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The staff of DSS at GCCC would like to wish you all a very Merry Christmas and a Happy New Year.
This, the second season, of Fox’s hit show Glee has seen Artie become a football player (he and his teammates cleverly deciding to use Artie and his wheelchair as a battering ram on the field), and last week we saw him stand thanks to a wish to Santa from Brittany (who still believes ^_^), and the use of an ingenious robotic system called the ReWalk.Since first airing, the show’s Artie character has been a large source of praise and debate, being both praised for the show’s topical content on some very big social issues regarding disability to ctiticisms for not choosing an actor who is in real life a paraplegic.
Regardless of which side of the fence you sit on, last week’s episode, A Very Glee Christmas (here’s a temporary link to watch the full episode), featured a unique device called the ReWalk from ARGO Medical Technologies Ltd. Founded in 2001 and located in Haifa’s MATAM hi-tech industrial park, Argo operated, until end of 2007, under the auspices of the TechnionSeed (formerly the Technion Incubator), part of the Technion – Israel’s renowned Institute of Technology. The ReWalk is the company’s flagship of innovative development of walk restoration devices for people with lower limb disabilities. The product offers an ambulation alternative to wheelchair users, enabling paralyzed people to stand, walk, and even climb stairs. Click here to read more on the ReWalk and how it works.The ReWalk is a wearable, motorized quasi robotic suit that provides user-initiated mobility. Through leveraging advanced motion sensors, some sophisticated robotic control algorithms, on-board computers, real-time software, actuation motors, some composite materials, and good ole’ fashion rechargeable batteries, the ReWalk creates movement through sublte changes in the user’s center of gravity and upper-body movements.
Some of the benefits to this ultra-nifty device:
this user participation in mobility brings tangible health and emotional benefits. ReWalk™ is not just a vertical wheelchair – ReWalk™ restores the element of control over mobility so lacking for wheelchair users.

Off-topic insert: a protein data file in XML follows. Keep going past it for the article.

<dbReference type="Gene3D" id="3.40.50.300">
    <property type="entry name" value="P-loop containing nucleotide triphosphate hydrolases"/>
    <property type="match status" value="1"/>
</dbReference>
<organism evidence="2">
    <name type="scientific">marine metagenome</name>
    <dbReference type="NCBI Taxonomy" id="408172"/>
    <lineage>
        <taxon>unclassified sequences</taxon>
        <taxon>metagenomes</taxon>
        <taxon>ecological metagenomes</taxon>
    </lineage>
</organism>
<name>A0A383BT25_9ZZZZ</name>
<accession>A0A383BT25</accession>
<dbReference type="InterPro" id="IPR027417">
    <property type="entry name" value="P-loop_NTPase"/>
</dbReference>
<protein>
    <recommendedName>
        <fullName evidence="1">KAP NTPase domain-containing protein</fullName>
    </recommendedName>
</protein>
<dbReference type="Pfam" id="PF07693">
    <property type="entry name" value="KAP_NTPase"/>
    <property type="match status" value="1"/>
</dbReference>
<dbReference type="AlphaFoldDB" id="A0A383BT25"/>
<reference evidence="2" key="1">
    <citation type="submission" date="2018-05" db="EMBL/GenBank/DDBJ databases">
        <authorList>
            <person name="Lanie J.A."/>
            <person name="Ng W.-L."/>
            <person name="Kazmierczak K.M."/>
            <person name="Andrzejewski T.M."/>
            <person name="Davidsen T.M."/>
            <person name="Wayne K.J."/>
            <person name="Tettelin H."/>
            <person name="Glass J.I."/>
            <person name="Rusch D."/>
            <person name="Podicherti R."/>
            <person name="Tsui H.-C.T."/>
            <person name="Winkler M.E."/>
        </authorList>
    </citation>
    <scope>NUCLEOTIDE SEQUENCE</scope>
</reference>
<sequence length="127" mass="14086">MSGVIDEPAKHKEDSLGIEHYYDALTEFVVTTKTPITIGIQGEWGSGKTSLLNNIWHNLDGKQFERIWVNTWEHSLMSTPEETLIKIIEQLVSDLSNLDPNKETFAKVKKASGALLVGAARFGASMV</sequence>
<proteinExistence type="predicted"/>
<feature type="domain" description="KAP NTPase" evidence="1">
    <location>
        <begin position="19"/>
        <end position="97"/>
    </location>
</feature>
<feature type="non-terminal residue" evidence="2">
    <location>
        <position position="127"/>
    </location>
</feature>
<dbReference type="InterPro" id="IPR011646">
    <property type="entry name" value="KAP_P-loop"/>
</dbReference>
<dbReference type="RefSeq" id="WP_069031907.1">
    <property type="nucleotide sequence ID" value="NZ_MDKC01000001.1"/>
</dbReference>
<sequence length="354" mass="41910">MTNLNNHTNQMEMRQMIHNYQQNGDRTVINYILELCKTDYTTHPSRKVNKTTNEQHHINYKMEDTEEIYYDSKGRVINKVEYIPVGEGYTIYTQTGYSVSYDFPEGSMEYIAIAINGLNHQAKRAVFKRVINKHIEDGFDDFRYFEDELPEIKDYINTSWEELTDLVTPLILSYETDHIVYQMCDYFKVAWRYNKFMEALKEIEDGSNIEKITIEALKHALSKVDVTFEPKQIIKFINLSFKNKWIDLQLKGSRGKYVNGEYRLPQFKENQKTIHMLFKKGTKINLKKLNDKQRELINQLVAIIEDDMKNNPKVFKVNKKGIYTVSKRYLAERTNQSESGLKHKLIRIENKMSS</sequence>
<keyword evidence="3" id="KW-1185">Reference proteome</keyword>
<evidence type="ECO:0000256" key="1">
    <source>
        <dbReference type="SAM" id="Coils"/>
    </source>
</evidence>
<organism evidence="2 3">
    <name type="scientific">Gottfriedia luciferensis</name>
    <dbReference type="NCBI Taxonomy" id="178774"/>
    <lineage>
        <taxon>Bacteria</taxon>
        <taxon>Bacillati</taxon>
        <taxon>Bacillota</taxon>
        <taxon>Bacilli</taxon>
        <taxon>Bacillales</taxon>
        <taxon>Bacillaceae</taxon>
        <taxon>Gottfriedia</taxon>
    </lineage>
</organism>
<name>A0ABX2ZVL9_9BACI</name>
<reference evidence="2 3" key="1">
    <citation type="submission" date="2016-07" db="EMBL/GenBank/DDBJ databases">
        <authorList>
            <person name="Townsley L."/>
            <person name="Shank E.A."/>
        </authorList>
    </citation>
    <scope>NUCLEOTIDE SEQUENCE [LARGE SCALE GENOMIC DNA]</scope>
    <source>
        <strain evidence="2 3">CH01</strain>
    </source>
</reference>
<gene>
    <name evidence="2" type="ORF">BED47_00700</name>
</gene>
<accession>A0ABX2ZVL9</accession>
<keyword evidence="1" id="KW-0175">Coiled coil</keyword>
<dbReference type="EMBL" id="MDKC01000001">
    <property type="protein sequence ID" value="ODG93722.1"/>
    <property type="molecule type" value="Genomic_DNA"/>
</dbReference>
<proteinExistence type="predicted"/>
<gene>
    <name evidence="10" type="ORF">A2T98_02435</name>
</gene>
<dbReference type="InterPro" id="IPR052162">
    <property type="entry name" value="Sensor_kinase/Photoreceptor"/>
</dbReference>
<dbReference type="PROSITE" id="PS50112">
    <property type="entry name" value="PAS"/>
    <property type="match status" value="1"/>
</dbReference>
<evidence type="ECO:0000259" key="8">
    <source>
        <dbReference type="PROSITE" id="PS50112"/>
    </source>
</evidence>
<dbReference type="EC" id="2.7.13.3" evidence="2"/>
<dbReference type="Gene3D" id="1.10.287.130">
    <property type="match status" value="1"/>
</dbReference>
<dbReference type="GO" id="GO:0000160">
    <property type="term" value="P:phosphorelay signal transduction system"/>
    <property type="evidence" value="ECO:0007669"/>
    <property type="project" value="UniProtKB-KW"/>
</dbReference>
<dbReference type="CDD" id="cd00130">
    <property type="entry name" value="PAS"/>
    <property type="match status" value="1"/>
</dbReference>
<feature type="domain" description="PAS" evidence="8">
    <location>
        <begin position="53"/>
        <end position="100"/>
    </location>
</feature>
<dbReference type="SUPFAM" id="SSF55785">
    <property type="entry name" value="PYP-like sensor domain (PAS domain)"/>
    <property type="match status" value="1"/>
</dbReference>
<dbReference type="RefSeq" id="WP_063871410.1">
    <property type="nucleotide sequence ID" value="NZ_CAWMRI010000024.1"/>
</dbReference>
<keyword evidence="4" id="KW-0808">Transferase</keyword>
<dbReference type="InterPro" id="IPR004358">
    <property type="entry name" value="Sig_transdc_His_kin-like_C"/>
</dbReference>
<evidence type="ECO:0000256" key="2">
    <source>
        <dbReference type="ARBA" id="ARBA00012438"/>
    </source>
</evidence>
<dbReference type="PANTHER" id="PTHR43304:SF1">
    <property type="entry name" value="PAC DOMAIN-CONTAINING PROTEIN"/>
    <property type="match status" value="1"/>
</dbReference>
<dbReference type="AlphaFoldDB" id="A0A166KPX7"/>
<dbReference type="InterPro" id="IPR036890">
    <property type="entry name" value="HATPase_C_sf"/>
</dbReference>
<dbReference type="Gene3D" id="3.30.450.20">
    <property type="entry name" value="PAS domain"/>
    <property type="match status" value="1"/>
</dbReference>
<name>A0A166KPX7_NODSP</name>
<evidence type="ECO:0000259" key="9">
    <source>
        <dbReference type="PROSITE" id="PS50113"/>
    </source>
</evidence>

As any sedentary wheelchair user can attest, life in a wheelchair carries a hefty healthcare price tag. Serious problems with the urinary, respiratory, cardiovascular and digestive systems are common, as well as osteoporosis, pressure sores and other afflictions.
By maintaining users upright on a daily basis, and exercising even paralyzed limbs in the course of movement, ReWalk™ alleviates many of the health-related problems associated with long-term wheelchair use. In addition to relieving suffering, this has a real impact on healthcare costs – cutting yearly expenses almost in half, and enabling both insurers and individuals to redirect funds to other avenues.
Read more on the ReWalk here.
The ReWalk not only has possibilities for personal mobility, its use would also drastically cut the need and cost of owning standing devices, stair lifts, bed lifts, and other mobility assistance apparatus or even the need of owning expensive powered wheelchairs. For theraputic institutions, the ReWalk has potential as a theraputic or physical training device, used for intensive functional locomotion therapy, and could replace the use of expensive mechanized gait trainers.
The ReWalk is designed for all day usage and requires the user to have the ability to use hands and shoulders and have a healthy cardiovascular system and bone density.
Videos of the ReWalk in action (other than its appearance in Glee ^_^), as well as some videos of its media coverage, are available on ARGO’s website.